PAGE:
A U.S. Treasury report out last week found that the Social Security trust fund is projected to only be able to pay out full benefits through 2033, one year earlier than what the 2020 report projected, and a key Medicare trust fund could run low on funds by 2026.
That said, the "worst case scenario" is not that the program will stop paying benefits completely.
"The bulk of Social Security's funding comes from dollars that come out of our paychecks and matched by our employers," William Arnone, the CEO of the National Academy of Social Insurance, said on Yahoo Finance Live (video above). "Worst case, let's say that in 2033 there's no more trust fund, that doesn't mean Social Security is gone — it means that the benefits that are to be paid that year will have to be cut across the board by 25%."
Arnone added that such a situation "is not good. I don't want to minimize how bad that is. But it's not zero. And I think people have to keep it in perspective that the trust fund is not the sole source of Social Security financing."
Americans, particularly younger generations, are quite jaded about whether Social Security will be around when they retire. One survey from Nationwide Financial found that 47% of millennials — defined as Americans currently between the ages of 25-40 — agreed that “I will not get a dime of the Social Security benefits I have earned.”
“Millennials, in particular, will need Social Security because they're missing something their parents or grandparents had and that was a good, old fashioned traditional pension,” Arnone says. “They're in jobs that don't have pensions — they have 401(k)s. They're going to need Social Security more than any other generation. ... Current workers have a lot at stake, and they have to realize that.”
'The key word in the Social Security trustees' report'
The latest reports from the U.S. Treasury gave the first comprehensive look at how much the coronavirus pandemic affected the two pillars of America's social safety net (Social Security and Medicare), finding that the effects of the pandemic could be less than many have feared over the last year.
“The key word in the Social Security trustees' report is the word 'uncertainty,'” Arnone said. “There's still more questions than answers in terms of: What are the long-range impacts of COVID, the pandemic, and the economic recession?”
The biggest risks to financing Social Security, according to Arnone, are if “we go back to the days of stagnation, high unemployment, and high inflation. Some of your viewers might remember the '70s... that killed Social Security's financing.”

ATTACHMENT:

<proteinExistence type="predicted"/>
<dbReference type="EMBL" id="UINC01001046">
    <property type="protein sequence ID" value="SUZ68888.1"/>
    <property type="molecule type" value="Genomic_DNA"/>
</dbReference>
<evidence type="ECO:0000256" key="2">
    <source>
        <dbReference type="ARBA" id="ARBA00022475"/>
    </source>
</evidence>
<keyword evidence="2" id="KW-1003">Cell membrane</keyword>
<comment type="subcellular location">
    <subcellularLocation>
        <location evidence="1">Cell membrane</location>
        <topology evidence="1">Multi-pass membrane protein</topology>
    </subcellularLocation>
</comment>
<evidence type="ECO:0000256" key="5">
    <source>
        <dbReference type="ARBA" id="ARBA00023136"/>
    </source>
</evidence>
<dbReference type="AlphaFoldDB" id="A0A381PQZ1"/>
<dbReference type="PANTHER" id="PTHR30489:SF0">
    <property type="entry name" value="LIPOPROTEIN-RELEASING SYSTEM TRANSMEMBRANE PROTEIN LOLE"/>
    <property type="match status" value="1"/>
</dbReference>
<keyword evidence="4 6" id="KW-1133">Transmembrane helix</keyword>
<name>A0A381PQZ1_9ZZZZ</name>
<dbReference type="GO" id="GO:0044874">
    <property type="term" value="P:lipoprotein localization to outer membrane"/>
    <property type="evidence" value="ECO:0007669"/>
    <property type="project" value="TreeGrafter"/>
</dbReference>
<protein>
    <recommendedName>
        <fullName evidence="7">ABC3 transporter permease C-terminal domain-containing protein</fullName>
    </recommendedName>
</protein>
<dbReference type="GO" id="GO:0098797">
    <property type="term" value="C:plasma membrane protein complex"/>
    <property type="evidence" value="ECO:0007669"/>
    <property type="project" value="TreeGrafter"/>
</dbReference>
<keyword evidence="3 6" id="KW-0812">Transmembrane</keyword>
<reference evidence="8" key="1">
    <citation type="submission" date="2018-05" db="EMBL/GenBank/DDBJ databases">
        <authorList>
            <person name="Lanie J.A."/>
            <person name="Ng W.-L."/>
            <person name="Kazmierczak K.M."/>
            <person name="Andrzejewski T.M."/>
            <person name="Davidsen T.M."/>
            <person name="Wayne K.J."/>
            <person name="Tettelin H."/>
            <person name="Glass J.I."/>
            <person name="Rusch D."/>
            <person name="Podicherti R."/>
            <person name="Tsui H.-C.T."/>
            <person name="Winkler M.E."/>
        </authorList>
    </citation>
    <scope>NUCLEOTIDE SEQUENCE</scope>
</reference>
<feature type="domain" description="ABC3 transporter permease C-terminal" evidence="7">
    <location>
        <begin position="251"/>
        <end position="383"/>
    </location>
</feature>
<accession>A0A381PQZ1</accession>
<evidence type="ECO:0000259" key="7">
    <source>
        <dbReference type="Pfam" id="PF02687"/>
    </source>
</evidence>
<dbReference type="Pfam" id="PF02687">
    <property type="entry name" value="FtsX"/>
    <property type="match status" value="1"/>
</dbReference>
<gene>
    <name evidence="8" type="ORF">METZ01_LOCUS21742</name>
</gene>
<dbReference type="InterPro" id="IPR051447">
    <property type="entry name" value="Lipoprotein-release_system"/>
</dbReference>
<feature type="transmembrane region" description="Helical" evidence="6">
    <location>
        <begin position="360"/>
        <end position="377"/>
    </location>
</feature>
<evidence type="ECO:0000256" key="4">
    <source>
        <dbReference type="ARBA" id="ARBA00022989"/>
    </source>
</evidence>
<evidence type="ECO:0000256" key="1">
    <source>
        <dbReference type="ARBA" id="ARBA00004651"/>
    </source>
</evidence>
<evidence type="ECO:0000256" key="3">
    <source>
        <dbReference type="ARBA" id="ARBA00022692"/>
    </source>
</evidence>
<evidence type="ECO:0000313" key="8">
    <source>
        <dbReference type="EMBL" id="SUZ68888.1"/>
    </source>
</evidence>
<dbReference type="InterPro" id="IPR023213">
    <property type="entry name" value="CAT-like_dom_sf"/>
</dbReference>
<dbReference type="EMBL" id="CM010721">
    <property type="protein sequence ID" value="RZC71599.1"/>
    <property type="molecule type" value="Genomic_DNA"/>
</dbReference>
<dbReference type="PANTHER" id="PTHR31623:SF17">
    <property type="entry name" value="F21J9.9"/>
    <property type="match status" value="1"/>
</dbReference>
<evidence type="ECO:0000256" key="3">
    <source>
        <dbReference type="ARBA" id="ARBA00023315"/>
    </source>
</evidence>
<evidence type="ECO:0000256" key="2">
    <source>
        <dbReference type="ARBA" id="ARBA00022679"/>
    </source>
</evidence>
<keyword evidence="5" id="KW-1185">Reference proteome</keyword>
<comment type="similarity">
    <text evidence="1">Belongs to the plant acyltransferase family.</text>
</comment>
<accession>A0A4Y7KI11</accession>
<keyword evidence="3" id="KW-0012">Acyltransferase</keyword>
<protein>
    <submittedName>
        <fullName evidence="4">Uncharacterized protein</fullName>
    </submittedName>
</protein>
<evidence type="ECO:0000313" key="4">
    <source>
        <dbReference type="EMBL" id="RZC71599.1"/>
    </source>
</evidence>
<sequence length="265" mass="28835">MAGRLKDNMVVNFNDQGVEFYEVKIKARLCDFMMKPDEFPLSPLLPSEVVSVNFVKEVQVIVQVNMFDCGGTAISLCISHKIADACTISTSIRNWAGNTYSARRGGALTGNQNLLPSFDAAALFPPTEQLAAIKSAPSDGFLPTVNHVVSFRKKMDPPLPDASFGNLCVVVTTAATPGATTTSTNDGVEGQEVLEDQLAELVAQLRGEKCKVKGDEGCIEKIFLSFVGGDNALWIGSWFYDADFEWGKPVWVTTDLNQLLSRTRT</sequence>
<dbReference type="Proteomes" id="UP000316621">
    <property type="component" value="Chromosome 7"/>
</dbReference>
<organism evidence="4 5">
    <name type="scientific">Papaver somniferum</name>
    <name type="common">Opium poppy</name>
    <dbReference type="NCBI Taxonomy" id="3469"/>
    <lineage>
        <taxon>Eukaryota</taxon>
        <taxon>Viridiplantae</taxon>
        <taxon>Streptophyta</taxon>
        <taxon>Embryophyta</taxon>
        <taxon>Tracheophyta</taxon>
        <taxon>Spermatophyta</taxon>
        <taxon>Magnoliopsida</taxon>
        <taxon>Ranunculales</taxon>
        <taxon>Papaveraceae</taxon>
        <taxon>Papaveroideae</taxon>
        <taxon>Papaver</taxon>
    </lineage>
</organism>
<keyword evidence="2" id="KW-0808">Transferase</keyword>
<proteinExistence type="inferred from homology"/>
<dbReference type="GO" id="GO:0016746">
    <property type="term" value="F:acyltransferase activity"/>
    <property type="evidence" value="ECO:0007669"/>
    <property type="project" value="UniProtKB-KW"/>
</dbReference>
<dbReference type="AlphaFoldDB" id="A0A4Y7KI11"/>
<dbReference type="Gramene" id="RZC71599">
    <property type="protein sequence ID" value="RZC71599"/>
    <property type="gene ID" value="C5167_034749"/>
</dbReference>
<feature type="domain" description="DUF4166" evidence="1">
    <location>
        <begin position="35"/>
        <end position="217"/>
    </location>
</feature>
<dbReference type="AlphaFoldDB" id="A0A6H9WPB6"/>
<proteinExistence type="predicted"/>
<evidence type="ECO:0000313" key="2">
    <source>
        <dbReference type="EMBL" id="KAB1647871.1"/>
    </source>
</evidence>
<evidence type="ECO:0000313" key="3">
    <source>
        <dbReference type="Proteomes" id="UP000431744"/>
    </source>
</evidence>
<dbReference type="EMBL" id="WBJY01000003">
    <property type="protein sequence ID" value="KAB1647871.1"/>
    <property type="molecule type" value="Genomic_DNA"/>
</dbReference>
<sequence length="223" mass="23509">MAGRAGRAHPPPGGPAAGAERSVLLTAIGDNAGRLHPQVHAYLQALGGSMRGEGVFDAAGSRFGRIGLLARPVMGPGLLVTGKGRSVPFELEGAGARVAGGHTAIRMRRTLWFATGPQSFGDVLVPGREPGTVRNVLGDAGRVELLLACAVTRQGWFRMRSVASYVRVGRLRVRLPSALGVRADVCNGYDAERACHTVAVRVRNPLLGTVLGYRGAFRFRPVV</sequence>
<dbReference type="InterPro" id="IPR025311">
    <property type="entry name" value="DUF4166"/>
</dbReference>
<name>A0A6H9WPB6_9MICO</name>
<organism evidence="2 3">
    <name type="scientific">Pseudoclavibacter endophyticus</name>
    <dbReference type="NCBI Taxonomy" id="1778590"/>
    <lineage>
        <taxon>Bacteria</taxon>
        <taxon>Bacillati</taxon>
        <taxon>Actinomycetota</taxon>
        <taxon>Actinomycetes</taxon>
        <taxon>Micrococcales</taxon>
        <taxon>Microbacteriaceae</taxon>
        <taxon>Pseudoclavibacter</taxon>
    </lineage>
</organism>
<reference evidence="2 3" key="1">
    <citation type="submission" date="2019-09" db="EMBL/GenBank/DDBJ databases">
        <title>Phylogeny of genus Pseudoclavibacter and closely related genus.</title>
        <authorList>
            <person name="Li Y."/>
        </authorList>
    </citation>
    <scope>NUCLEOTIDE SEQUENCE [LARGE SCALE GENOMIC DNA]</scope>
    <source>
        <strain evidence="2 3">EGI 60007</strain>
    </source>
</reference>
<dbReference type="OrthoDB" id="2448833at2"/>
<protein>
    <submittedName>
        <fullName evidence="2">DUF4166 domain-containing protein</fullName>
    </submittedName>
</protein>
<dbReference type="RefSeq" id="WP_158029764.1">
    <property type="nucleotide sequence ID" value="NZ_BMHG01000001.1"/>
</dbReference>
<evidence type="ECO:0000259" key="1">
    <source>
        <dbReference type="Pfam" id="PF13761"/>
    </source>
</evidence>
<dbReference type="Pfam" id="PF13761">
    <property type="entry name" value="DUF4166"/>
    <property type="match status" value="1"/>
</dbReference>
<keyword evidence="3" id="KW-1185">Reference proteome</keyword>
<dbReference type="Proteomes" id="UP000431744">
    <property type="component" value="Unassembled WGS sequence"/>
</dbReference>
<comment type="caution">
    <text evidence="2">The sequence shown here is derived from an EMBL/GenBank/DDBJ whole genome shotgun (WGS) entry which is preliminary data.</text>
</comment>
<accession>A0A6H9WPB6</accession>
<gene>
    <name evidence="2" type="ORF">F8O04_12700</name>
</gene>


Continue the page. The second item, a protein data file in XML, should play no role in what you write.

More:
In the 1970s, the U.S. economy found itself struck by a high inflation rate, slowing economic growth, and high unemployment combined with economic shocks like the 1973 oil crisis.
The U.S. is currently nowhere near that scenario; while inflation has crept up in 2021, economic growth has remained high and unemployment ended August at 5.2%.
Nevertheless, the stakes are still high. The report stated that if there is no meaningful federal action by 2033, Social Security would shift to pay out 76% of its scheduled benefits. Budget experts like Marc Goldwein, Senior Policy Director for the Committee for a Responsible Federal Budget, recently noted that “time is running out to ‘sensibly’ save Social Security” in the form that people have come to expect.
"The bottom line is: Something must be done, and the recommendation every year for the past five years has been [that] the longer we wait, the more difficult the action becomes," Arnone said. "So this is another wake-up call for Congress and the administration to make Social Security a front-burner issue."
Lawmakers have proposed different ideas from convening a bipartisan group with the power to make a plan for the federal trust funds to proposing a different bill, championed by Democrats, that would raise benefits through payroll tax increases and new taxes on the highest income earners.
Neither idea has gained significant traction in Congress yet, but "the sooner you deal with it," Arnone stressed, "the less pain there will be."
Ben Werschkul is a writer and producer for Yahoo Finance in Washington, DC.